3 DVD-set of experimental films titled "Free Cinema" is being released in the U.K. on March 13th.
Desc. courtesy of BFI:
"A collection of films from the groundbreaking 'free cinema' movement, the term coined by Lindsay Anderson in 1956. The films were 'free' in the sense that they were made outside the framework of the film industry, and that their statements were personal. These films had in common the conditions of their production (very low budget, unpaid crew) and the equipment they employed (hand-held 16mm cameras) but also a style and attitude. Mostly funded by the British Film Institute's Experimental Film Fund, they featured ordinary, mostly working-class people at work and play, displaying a rare sympathy and respect, and a self-consciously poetic style. They also shared an experimental approach to sound, avoiding narration and imaginatively counterpointing sound and image. The collection contains the films O Dreamland (Anderson, 1953), Momma Don't Allow (Reisz & Richardson, 1955), Together (Mazzetti, 1956), Wakefield Express (Anderson, 1952), Nice Time (Tanner & Goretta, 1957), The Singing Street (McIsaac, 1952), Everyday Except Christmas (Anderson, 1957), Refuge England (Vas,1959), Enginemen (Grigsby, 1959), We Are The Lambeth Boys (Reisz, 1959), Food For A Blush (Russell, 1955), One Potato, Two Potato, The Vanishing Street, Tomorrow's Saturday, Gala Day and March To Aldermaston. The Gala Day Notes from the original 1956 free cinema programme state the following: No film can be too personal. The image speaks. Sounds amplifies and comments. Size is irrelevant. Perfection is not an aim. An attitude means a style. A style means an attitude."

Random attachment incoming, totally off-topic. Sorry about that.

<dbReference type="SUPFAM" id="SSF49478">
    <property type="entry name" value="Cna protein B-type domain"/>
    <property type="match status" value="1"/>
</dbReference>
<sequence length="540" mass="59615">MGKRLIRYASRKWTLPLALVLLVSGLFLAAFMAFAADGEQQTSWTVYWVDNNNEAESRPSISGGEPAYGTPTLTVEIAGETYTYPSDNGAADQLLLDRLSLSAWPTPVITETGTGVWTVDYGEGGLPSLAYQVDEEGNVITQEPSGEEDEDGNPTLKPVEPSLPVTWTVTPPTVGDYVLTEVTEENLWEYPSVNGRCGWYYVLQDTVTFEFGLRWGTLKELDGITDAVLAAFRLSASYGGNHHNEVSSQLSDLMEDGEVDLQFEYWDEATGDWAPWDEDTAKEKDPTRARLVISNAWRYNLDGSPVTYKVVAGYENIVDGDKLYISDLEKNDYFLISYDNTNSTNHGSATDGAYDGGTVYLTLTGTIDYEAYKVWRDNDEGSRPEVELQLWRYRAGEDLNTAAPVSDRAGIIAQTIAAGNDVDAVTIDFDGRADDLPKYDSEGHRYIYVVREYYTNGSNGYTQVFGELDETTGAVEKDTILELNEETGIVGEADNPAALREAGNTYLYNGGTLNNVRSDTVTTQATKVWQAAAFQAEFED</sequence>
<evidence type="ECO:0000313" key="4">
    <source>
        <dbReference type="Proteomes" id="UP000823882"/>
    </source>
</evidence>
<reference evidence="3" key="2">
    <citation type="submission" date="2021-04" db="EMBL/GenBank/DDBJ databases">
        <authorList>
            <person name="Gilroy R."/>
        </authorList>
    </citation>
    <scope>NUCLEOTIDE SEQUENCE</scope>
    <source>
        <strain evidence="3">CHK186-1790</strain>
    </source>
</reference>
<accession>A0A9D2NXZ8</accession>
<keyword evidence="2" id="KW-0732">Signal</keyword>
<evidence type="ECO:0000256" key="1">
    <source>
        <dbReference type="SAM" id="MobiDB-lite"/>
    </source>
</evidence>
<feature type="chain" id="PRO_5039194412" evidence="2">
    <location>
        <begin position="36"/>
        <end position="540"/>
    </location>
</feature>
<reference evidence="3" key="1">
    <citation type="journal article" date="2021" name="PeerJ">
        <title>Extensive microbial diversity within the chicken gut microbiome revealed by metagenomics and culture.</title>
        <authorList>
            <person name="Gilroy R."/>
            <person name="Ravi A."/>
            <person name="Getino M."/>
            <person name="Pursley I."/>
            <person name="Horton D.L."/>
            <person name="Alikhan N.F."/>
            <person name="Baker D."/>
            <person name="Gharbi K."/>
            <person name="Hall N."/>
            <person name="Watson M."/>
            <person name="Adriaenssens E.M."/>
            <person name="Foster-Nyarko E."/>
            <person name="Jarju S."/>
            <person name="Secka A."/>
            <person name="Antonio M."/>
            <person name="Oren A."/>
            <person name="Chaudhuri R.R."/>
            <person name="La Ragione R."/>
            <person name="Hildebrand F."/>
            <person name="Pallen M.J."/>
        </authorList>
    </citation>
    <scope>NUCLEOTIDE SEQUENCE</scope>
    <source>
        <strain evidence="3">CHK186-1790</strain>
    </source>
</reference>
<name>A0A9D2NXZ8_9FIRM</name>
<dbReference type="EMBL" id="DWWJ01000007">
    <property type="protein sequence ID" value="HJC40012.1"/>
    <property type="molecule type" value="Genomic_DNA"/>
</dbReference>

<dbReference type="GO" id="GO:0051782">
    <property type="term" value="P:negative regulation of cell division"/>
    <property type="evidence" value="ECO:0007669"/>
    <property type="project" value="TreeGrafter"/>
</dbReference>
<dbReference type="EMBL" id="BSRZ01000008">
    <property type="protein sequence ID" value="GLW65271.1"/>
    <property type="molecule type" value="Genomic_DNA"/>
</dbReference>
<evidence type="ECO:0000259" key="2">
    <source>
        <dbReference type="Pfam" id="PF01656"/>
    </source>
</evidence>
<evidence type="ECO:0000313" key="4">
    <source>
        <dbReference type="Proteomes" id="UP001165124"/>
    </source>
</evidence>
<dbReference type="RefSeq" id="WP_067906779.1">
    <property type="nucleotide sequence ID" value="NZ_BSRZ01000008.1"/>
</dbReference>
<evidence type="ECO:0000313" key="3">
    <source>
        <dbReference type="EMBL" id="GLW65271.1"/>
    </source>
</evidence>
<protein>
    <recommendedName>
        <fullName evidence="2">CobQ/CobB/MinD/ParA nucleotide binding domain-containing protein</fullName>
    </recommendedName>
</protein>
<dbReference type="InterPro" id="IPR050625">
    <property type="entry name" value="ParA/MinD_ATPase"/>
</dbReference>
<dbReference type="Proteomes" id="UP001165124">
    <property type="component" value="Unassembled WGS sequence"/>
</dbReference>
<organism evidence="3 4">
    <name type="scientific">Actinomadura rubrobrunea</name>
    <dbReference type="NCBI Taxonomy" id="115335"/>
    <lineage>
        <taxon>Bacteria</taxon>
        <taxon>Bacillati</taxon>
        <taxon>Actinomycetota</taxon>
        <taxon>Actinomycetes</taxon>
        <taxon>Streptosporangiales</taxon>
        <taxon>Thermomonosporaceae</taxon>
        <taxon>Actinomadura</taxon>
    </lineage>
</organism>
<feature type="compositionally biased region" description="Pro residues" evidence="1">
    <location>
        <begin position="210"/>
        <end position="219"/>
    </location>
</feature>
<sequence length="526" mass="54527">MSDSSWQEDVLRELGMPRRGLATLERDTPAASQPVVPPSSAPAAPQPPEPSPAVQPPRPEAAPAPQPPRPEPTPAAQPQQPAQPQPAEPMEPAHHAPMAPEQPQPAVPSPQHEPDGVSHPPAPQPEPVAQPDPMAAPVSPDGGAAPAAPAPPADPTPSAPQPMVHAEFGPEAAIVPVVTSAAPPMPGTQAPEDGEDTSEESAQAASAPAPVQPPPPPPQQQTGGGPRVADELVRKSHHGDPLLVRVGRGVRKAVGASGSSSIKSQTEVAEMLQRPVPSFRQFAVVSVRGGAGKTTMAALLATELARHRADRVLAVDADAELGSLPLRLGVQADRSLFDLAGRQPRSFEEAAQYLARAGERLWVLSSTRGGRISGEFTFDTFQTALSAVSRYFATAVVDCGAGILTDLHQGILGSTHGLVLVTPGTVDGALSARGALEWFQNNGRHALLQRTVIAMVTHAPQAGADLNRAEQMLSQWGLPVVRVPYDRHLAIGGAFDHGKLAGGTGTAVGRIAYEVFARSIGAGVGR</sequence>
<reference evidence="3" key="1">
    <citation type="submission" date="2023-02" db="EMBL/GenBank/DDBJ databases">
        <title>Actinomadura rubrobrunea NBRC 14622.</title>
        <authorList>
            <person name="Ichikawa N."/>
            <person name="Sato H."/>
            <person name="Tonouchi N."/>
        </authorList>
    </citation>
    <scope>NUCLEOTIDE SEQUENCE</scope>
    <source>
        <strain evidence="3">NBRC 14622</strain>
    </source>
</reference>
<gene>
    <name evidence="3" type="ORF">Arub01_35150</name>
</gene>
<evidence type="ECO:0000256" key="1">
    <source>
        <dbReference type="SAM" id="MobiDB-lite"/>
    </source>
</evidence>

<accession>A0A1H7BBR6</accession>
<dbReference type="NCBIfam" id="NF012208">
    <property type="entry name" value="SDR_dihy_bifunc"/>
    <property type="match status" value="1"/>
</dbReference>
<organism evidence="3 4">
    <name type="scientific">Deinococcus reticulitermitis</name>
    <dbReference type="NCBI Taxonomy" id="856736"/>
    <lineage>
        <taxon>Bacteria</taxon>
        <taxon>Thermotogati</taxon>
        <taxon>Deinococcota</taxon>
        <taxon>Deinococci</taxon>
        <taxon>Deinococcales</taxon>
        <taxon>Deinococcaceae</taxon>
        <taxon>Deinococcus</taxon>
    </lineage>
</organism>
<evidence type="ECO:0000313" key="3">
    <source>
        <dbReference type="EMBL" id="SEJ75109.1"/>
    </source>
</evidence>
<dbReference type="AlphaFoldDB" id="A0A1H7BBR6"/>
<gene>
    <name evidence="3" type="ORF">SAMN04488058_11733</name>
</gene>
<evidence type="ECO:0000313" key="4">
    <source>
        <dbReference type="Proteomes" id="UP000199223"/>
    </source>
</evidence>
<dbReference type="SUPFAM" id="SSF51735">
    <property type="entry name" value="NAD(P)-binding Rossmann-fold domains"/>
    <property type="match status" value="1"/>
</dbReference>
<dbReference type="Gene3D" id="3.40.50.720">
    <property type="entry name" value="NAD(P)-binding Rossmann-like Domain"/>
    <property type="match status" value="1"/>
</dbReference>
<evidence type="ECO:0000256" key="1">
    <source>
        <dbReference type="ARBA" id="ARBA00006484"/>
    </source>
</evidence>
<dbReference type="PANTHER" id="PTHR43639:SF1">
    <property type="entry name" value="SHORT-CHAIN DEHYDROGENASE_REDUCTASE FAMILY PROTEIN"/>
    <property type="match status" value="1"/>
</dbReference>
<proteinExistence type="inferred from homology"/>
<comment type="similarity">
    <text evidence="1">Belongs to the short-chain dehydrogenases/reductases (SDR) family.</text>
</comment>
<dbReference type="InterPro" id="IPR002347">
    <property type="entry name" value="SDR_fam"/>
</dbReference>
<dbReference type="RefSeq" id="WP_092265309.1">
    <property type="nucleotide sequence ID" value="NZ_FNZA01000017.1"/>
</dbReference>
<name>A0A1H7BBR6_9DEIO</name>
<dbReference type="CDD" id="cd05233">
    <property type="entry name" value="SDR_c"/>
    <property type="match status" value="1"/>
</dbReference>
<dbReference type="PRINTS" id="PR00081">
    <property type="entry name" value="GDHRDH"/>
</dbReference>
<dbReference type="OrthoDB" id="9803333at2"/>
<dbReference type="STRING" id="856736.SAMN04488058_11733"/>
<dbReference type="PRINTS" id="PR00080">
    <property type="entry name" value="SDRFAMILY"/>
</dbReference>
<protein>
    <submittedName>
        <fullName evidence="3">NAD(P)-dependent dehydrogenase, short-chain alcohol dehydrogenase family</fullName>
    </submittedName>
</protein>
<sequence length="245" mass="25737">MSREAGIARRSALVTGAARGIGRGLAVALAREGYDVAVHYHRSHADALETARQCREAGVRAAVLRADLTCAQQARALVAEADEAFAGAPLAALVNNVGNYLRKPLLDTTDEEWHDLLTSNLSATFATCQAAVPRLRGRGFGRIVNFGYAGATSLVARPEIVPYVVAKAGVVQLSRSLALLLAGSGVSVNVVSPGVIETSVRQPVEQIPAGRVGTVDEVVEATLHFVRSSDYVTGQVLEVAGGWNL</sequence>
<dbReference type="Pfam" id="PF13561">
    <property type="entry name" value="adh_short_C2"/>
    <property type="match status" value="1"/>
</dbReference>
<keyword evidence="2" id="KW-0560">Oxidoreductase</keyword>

It is priced at around 24.99 GBP.